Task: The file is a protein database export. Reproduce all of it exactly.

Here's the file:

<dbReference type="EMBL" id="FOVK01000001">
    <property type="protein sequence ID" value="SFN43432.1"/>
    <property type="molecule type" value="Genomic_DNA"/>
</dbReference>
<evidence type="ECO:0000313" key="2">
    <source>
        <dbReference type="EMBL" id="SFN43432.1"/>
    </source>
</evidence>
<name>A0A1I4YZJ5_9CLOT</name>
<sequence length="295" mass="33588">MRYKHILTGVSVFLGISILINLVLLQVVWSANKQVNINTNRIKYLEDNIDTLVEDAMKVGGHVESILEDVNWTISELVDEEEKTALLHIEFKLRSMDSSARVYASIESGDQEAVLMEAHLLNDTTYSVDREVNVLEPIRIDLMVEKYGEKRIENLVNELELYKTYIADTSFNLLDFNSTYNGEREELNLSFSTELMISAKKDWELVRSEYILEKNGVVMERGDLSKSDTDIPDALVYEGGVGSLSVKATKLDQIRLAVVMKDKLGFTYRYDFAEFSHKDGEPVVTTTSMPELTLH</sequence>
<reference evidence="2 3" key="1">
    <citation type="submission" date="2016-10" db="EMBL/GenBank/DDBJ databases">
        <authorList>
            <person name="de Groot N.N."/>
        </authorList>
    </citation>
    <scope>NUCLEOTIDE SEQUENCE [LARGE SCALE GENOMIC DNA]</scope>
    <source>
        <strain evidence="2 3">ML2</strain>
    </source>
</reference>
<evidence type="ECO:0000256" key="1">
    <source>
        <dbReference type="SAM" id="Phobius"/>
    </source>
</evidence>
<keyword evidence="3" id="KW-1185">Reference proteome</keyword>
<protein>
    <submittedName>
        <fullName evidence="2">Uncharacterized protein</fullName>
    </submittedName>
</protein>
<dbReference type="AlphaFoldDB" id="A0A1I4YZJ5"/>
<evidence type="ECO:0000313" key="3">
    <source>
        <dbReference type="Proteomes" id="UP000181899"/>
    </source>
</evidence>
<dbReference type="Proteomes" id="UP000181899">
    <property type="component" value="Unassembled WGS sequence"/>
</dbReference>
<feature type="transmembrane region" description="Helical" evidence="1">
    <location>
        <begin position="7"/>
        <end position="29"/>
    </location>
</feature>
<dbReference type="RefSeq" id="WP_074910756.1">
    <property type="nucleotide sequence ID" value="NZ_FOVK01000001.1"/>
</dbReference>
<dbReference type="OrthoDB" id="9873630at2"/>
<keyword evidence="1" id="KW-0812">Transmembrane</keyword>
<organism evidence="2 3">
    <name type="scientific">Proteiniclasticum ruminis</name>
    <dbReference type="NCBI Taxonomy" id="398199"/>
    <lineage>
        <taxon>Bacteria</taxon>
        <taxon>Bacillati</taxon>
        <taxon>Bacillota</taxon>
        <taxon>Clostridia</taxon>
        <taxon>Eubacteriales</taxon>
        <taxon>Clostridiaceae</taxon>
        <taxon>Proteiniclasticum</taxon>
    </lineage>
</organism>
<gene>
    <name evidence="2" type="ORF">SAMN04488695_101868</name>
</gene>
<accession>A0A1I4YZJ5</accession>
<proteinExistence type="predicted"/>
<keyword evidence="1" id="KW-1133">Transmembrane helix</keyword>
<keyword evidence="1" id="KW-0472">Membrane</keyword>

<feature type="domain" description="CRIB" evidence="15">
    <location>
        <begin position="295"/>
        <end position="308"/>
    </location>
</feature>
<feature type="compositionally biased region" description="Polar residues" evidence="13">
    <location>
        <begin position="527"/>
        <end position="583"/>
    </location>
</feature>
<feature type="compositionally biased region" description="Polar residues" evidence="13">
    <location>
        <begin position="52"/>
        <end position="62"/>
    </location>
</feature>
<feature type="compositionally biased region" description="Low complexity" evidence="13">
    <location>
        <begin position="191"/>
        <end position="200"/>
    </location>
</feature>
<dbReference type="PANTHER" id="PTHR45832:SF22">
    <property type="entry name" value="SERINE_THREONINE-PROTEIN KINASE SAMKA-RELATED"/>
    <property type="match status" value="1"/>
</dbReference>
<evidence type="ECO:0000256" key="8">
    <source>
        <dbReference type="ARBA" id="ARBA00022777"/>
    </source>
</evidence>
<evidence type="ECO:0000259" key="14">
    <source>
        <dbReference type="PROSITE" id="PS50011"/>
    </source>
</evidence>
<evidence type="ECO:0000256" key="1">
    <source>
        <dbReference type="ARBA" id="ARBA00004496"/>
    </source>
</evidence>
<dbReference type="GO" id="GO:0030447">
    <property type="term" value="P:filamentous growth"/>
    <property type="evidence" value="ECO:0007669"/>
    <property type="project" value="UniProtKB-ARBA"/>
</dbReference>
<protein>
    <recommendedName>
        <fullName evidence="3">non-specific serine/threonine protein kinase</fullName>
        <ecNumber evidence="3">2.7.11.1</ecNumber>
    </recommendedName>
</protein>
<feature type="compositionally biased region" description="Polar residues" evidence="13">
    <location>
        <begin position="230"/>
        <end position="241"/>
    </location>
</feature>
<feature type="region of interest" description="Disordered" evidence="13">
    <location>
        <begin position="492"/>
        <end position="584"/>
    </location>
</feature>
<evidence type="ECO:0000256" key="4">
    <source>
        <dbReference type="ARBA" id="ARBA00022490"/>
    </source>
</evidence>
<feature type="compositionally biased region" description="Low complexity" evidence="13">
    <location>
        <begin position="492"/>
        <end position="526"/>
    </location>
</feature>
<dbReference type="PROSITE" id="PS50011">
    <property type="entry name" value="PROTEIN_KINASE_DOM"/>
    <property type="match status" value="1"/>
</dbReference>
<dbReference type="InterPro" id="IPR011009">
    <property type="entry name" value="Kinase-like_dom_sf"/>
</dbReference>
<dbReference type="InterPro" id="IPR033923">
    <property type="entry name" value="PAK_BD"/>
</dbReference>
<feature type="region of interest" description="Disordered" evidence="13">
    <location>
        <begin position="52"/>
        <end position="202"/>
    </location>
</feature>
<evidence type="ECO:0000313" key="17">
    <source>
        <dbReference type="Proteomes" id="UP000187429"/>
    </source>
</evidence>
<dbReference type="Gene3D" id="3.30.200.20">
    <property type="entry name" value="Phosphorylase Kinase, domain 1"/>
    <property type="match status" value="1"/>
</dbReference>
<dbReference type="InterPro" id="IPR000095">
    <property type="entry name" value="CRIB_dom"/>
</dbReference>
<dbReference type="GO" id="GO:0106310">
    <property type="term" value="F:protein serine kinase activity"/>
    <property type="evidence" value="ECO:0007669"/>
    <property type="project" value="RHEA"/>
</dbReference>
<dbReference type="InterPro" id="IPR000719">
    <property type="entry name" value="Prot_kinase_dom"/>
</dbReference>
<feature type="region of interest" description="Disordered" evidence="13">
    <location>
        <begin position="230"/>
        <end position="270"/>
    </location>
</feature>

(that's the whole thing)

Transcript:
<dbReference type="EMBL" id="FOVK01000001">
    <property type="protein sequence ID" value="SFN43432.1"/>
    <property type="molecule type" value="Genomic_DNA"/>
</dbReference>
<evidence type="ECO:0000313" key="2">
    <source>
        <dbReference type="EMBL" id="SFN43432.1"/>
    </source>
</evidence>
<name>A0A1I4YZJ5_9CLOT</name>
<sequence length="295" mass="33588">MRYKHILTGVSVFLGISILINLVLLQVVWSANKQVNINTNRIKYLEDNIDTLVEDAMKVGGHVESILEDVNWTISELVDEEEKTALLHIEFKLRSMDSSARVYASIESGDQEAVLMEAHLLNDTTYSVDREVNVLEPIRIDLMVEKYGEKRIENLVNELELYKTYIADTSFNLLDFNSTYNGEREELNLSFSTELMISAKKDWELVRSEYILEKNGVVMERGDLSKSDTDIPDALVYEGGVGSLSVKATKLDQIRLAVVMKDKLGFTYRYDFAEFSHKDGEPVVTTTSMPELTLH</sequence>
<reference evidence="2 3" key="1">
    <citation type="submission" date="2016-10" db="EMBL/GenBank/DDBJ databases">
        <authorList>
            <person name="de Groot N.N."/>
        </authorList>
    </citation>
    <scope>NUCLEOTIDE SEQUENCE [LARGE SCALE GENOMIC DNA]</scope>
    <source>
        <strain evidence="2 3">ML2</strain>
    </source>
</reference>
<evidence type="ECO:0000256" key="1">
    <source>
        <dbReference type="SAM" id="Phobius"/>
    </source>
</evidence>
<keyword evidence="3" id="KW-1185">Reference proteome</keyword>
<protein>
    <submittedName>
        <fullName evidence="2">Uncharacterized protein</fullName>
    </submittedName>
</protein>
<dbReference type="AlphaFoldDB" id="A0A1I4YZJ5"/>
<evidence type="ECO:0000313" key="3">
    <source>
        <dbReference type="Proteomes" id="UP000181899"/>
    </source>
</evidence>
<dbReference type="Proteomes" id="UP000181899">
    <property type="component" value="Unassembled WGS sequence"/>
</dbReference>
<feature type="transmembrane region" description="Helical" evidence="1">
    <location>
        <begin position="7"/>
        <end position="29"/>
    </location>
</feature>
<dbReference type="RefSeq" id="WP_074910756.1">
    <property type="nucleotide sequence ID" value="NZ_FOVK01000001.1"/>
</dbReference>
<dbReference type="OrthoDB" id="9873630at2"/>
<keyword evidence="1" id="KW-0812">Transmembrane</keyword>
<organism evidence="2 3">
    <name type="scientific">Proteiniclasticum ruminis</name>
    <dbReference type="NCBI Taxonomy" id="398199"/>
    <lineage>
        <taxon>Bacteria</taxon>
        <taxon>Bacillati</taxon>
        <taxon>Bacillota</taxon>
        <taxon>Clostridia</taxon>
        <taxon>Eubacteriales</taxon>
        <taxon>Clostridiaceae</taxon>
        <taxon>Proteiniclasticum</taxon>
    </lineage>
</organism>
<gene>
    <name evidence="2" type="ORF">SAMN04488695_101868</name>
</gene>
<accession>A0A1I4YZJ5</accession>
<proteinExistence type="predicted"/>
<keyword evidence="1" id="KW-1133">Transmembrane helix</keyword>
<keyword evidence="1" id="KW-0472">Membrane</keyword>

<feature type="domain" description="CRIB" evidence="15">
    <location>
        <begin position="295"/>
        <end position="308"/>
    </location>
</feature>
<feature type="compositionally biased region" description="Polar residues" evidence="13">
    <location>
        <begin position="527"/>
        <end position="583"/>
    </location>
</feature>
<feature type="compositionally biased region" description="Polar residues" evidence="13">
    <location>
        <begin position="52"/>
        <end position="62"/>
    </location>
</feature>
<feature type="compositionally biased region" description="Low complexity" evidence="13">
    <location>
        <begin position="191"/>
        <end position="200"/>
    </location>
</feature>
<dbReference type="PANTHER" id="PTHR45832:SF22">
    <property type="entry name" value="SERINE_THREONINE-PROTEIN KINASE SAMKA-RELATED"/>
    <property type="match status" value="1"/>
</dbReference>
<evidence type="ECO:0000256" key="8">
    <source>
        <dbReference type="ARBA" id="ARBA00022777"/>
    </source>
</evidence>
<evidence type="ECO:0000259" key="14">
    <source>
        <dbReference type="PROSITE" id="PS50011"/>
    </source>
</evidence>
<evidence type="ECO:0000256" key="1">
    <source>
        <dbReference type="ARBA" id="ARBA00004496"/>
    </source>
</evidence>
<dbReference type="GO" id="GO:0030447">
    <property type="term" value="P:filamentous growth"/>
    <property type="evidence" value="ECO:0007669"/>
    <property type="project" value="UniProtKB-ARBA"/>
</dbReference>
<protein>
    <recommendedName>
        <fullName evidence="3">non-specific serine/threonine protein kinase</fullName>
        <ecNumber evidence="3">2.7.11.1</ecNumber>
    </recommendedName>
</protein>
<feature type="compositionally biased region" description="Polar residues" evidence="13">
    <location>
        <begin position="230"/>
        <end position="241"/>
    </location>
</feature>
<feature type="region of interest" description="Disordered" evidence="13">
    <location>
        <begin position="492"/>
        <end position="584"/>
    </location>
</feature>
<evidence type="ECO:0000256" key="4">
    <source>
        <dbReference type="ARBA" id="ARBA00022490"/>
    </source>
</evidence>
<feature type="compositionally biased region" description="Low complexity" evidence="13">
    <location>
        <begin position="492"/>
        <end position="526"/>
    </location>
</feature>
<dbReference type="PROSITE" id="PS50011">
    <property type="entry name" value="PROTEIN_KINASE_DOM"/>
    <property type="match status" value="1"/>
</dbReference>
<dbReference type="InterPro" id="IPR011009">
    <property type="entry name" value="Kinase-like_dom_sf"/>
</dbReference>
<dbReference type="InterPro" id="IPR033923">
    <property type="entry name" value="PAK_BD"/>
</dbReference>
<feature type="region of interest" description="Disordered" evidence="13">
    <location>
        <begin position="52"/>
        <end position="202"/>
    </location>
</feature>
<evidence type="ECO:0000313" key="17">
    <source>
        <dbReference type="Proteomes" id="UP000187429"/>
    </source>
</evidence>
<dbReference type="Gene3D" id="3.30.200.20">
    <property type="entry name" value="Phosphorylase Kinase, domain 1"/>
    <property type="match status" value="1"/>
</dbReference>
<dbReference type="InterPro" id="IPR000095">
    <property type="entry name" value="CRIB_dom"/>
</dbReference>
<dbReference type="GO" id="GO:0106310">
    <property type="term" value="F:protein serine kinase activity"/>
    <property type="evidence" value="ECO:0007669"/>
    <property type="project" value="RHEA"/>
</dbReference>
<dbReference type="InterPro" id="IPR000719">
    <property type="entry name" value="Prot_kinase_dom"/>
</dbReference>
<feature type="region of interest" description="Disordered" evidence="13">
    <location>
        <begin position="230"/>
        <end position="270"/>
    </location>
</feature>